Testing and Prevention

Drug testing is part of the solution, but until recently, testing has not been very pervasive in the construction industry. As of 1990, less than 25 percent of the construction industry workforce was subject to testing of any sort. However, recognition of the extent of usage of illegal substances in the workplace and the impact on profitability has led to more widespread testing. By 1993, the level of testing of construction workers had risen to 57 percent of the workforce, with increases in each subsequent year.

There are several key elements for consideration in crafting a substance abuse prevention program. The first is to determine the components of testing. These included pre-employment, post-accident, for-cause, and random testing. While research has shown that the presence of the random test component increases the effectiveness of the program, many object to this aspect.

The substances to be tested for are normally based on the Department of Transportation (DOT) 10 panel program. This is a widely recognized test panel, and most labs are equipped to administer it. The next element is selection of a lab and implementation of the testing protocol. This protects the privacy of the individual while preserving the integrity of the sampling. A medical review officer must be chosen to validate the test result. Two final elements round-out a complete program: training and employee assistance.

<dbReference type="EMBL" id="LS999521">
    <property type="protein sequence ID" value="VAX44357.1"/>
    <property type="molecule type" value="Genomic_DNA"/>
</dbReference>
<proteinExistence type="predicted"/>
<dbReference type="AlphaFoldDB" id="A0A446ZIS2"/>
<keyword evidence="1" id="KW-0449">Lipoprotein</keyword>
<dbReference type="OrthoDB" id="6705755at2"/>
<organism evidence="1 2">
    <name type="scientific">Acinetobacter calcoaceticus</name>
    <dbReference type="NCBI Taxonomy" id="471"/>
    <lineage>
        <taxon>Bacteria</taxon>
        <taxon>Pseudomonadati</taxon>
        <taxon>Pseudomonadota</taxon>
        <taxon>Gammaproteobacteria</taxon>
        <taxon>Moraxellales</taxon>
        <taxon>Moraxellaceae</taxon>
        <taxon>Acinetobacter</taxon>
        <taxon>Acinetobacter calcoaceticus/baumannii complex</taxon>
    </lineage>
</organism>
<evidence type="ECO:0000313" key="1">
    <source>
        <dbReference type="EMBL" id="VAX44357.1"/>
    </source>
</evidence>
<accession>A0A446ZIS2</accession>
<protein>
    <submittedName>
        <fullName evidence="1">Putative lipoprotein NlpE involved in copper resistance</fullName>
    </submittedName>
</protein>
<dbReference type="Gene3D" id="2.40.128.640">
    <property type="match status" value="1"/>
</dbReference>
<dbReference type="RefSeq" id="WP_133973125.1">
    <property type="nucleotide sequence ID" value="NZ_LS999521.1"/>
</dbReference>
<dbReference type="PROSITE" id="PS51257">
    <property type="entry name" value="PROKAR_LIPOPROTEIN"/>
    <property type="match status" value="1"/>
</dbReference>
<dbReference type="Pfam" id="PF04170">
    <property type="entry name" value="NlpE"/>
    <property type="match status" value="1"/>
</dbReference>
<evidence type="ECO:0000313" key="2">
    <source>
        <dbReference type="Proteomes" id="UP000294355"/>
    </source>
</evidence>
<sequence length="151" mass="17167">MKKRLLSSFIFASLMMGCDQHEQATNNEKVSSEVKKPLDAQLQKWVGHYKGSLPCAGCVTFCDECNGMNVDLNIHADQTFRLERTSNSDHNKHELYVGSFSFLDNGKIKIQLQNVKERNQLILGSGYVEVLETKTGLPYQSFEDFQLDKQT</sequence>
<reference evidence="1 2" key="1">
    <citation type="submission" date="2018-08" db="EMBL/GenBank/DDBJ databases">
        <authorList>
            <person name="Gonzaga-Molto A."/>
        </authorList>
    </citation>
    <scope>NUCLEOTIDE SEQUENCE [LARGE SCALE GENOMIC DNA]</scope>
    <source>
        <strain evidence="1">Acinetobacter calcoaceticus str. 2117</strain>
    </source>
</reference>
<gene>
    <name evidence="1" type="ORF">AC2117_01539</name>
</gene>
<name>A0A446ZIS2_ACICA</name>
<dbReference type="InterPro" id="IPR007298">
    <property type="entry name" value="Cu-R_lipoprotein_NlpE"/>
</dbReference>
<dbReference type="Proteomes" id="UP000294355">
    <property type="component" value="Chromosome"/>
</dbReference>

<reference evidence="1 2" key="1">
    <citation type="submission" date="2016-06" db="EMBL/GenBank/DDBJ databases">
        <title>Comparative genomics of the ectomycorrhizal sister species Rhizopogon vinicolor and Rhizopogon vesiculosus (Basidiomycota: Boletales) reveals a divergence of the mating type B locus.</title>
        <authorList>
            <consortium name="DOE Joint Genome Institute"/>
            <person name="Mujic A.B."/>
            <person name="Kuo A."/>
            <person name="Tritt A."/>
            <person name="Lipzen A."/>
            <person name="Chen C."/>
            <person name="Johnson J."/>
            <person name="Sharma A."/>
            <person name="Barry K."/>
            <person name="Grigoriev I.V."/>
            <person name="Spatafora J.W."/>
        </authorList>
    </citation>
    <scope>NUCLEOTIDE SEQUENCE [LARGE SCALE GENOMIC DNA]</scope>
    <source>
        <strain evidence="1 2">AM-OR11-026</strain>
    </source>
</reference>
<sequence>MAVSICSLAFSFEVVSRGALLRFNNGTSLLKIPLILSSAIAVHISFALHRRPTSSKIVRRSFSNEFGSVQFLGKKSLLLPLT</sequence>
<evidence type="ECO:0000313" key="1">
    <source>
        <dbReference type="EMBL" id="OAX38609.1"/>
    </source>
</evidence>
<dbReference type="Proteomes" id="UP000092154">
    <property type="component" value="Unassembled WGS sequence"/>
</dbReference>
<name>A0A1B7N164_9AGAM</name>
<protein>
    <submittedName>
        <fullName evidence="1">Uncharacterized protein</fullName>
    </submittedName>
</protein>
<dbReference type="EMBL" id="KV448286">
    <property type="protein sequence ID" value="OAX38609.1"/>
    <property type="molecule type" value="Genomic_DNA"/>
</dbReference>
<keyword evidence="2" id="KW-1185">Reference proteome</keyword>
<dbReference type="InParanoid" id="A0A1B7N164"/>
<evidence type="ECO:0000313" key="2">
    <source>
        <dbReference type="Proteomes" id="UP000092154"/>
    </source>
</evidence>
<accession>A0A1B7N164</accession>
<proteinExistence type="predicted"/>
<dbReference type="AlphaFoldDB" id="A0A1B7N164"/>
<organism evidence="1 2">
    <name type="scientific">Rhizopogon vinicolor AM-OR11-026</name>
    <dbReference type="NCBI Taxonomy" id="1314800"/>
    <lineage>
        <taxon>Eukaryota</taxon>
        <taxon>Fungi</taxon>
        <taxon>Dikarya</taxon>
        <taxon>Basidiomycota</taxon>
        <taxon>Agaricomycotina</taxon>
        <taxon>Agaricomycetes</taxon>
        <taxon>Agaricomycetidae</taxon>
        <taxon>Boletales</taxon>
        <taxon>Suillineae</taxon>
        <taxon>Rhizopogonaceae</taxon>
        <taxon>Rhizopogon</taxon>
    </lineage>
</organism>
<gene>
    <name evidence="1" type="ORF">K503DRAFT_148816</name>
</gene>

Training, of both workers and supervisors, in detecting impairment is an often overlooked aspect of a prevention program, but can be most critical. The absence of people who can detect impaired workers on the job site leaves a gaping hole in the program. As a part of the training program, workers and supervisors must be taught how to approach and confront a suspected impaired worker, since most people are neither skilled in nor comfortable performing this function.

Employee assistance programs (EAPs) are a controversial aspect of substance abuse prevention. Some employers reject any type of EAP. These employers object to retaining any workers who have a problem on the basis that their behavior has marked them as dangerous, and it is a waste to invest additional resources on them. Other employers believe that good workers can make mistakes, and the EAP is an effective means to rehabilitate and return good craftsmen to the job site.